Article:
Shih Tzus are one of the breeds most often diagnosed with bladder stones. These are often treated either with a special diet to help dissolve the stones and prevent their formation or by removing the stones surgically. In terms of preventing bladder stones (and urine crystals), you should consider switching to a dog food like Pure which has carefully selected ingredients to help maintain your dog’s Ph balance, and the water content in their food can help to flush away stones and crystals before they grow.
Shih Tzus are active little dogs, but they are still only small. These are not a breed that can keep up with you on long hikes. Your Shih Tzu will only need an hour a day of exercise at most, and many as paw-fectly happy and healthy with a brisk half-hour trot around the block. The main thing is that Shih Tzus need regular activity to satisfy their alert minds and to keep them in good shape.
Although they should be sturdy looking, Shih Tzus should not become obese as it puts pressure on their lungs and can exacerbate breathing problems, and the extra weight will put a strain on their joints and increase their risk of problems like dislocating knees.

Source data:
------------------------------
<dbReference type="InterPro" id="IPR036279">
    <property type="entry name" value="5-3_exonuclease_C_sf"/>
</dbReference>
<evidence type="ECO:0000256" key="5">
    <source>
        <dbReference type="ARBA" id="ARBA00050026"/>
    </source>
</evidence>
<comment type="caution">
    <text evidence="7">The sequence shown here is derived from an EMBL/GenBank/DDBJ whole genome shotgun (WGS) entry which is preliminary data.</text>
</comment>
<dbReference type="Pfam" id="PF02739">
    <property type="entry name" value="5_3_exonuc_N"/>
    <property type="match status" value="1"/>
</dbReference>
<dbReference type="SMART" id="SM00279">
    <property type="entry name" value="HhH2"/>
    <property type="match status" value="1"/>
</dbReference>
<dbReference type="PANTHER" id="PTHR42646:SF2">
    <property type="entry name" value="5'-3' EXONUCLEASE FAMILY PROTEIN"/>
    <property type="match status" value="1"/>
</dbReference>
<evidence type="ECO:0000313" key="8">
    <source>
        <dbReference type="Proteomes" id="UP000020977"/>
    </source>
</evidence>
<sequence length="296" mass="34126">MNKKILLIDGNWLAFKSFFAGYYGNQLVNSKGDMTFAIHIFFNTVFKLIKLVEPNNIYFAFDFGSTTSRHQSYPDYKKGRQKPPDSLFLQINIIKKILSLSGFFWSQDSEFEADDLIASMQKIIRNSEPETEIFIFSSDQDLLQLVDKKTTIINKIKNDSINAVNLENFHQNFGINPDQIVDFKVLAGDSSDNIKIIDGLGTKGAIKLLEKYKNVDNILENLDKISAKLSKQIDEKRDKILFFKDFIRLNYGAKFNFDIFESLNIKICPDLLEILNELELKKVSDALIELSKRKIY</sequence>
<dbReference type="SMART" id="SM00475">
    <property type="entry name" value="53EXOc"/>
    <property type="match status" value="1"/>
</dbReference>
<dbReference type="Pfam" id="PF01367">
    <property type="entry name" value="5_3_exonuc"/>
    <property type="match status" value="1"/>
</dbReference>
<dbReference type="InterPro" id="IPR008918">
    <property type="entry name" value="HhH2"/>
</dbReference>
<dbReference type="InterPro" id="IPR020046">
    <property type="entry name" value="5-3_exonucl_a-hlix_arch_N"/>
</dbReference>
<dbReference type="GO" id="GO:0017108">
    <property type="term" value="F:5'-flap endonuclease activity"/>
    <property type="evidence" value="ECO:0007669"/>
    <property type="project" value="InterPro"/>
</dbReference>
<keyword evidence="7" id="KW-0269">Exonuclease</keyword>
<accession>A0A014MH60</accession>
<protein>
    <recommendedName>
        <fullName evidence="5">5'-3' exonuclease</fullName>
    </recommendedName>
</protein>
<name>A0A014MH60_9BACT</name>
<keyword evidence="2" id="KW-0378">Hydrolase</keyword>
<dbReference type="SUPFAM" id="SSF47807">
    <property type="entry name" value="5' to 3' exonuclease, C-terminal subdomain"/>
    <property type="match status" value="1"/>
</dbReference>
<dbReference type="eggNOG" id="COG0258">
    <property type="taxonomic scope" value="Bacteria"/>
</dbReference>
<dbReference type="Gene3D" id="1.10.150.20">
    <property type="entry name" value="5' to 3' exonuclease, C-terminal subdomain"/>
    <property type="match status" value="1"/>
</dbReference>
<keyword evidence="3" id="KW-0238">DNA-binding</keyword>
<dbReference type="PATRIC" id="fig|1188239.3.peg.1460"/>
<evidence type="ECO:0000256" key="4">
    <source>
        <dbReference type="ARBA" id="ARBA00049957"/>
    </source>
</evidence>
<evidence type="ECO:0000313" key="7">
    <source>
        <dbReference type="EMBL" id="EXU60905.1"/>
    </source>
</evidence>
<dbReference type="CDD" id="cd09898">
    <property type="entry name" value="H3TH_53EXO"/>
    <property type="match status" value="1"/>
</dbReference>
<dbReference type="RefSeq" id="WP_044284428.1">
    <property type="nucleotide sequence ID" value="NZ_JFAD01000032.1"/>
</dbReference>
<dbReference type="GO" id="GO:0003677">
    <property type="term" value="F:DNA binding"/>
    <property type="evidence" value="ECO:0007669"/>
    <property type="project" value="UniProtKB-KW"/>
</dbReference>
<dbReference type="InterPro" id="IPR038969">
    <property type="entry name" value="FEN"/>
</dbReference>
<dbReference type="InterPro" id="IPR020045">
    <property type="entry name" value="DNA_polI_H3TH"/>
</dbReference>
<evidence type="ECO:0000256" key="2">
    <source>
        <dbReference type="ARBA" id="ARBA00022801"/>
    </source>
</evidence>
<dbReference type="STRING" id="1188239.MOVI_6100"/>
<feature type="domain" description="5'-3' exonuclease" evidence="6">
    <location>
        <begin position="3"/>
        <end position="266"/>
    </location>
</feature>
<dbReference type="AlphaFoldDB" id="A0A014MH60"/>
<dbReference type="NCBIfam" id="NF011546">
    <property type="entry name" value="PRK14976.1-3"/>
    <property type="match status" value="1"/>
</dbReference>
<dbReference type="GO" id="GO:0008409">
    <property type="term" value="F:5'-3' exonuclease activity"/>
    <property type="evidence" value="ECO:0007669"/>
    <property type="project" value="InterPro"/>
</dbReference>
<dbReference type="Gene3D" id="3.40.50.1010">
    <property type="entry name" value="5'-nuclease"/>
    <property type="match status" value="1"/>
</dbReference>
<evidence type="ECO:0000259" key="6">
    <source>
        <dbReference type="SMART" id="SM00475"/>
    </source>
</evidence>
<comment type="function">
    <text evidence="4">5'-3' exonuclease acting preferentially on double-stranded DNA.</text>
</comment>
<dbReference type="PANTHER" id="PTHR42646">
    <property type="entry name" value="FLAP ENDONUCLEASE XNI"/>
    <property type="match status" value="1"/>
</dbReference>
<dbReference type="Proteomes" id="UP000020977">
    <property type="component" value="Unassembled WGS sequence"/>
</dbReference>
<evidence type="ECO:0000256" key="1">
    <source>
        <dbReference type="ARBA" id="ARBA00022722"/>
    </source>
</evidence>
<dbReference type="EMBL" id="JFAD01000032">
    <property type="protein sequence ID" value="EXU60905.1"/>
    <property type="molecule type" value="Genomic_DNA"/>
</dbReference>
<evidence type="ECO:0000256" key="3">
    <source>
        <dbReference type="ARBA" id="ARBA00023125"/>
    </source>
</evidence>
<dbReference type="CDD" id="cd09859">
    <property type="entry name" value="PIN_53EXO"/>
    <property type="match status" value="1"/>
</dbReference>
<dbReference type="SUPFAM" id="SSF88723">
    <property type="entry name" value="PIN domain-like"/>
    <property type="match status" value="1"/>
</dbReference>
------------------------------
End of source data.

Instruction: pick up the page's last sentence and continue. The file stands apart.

Because of your pooch’s long, luscious locks they do require a lot of careful grooming.
If you keep your Shih Tzu's fur long you will need to brush it every day to prevent tangles and mats and to make sure that nothing is stuck in their fur. Additionally, they will need to be bathed often and conditioned (sometimes as much as once a week!) to keep their fur healthy. A Shih Tzus fur should be straight and silky, which helps to reduce matting. However, some pooches have softer fur, which is more prone to knots and mats.
If you want to minimise grooming time (and maximise your pup’s cute features) you can consider giving your Shih Tzu a haircut. Keeping their fur short prevents the need to groom daily and means you can reduce the need for bathing.
Shih Tzu haircuts are a source of contention and there are several choice trims you can pick “fur” your pooch. The most common Shih Tzu haircuts are the puppy cut, the teddy bear cut, the top knot, and the show cut.
Out of all of these Shih Tzu haircuts, the puppy cut and the teddy bear cut are the easiest to maintain. These cuts keep the fur clipped short all over their body, and the ears are trimmed to give them the distinct puppyish look. These cuts also help to keep your dog cool in hot weather. The styles are both similar, keeping the fur short and the hair on the head and ears a little longer. The difference between the two is that the puppy cut is shorter.
Some paw-rents take these cuts and take it a step further, getting a “lion cut” to emphasise their dog’s namesake. Here, the pup has their coat clipped short but the fur on their head is kept long to create a mane of hair. This might reduce brushing time, but it doesn’t last too long. Expect to have to clip your pooch every month or two if you want to keep their fur short.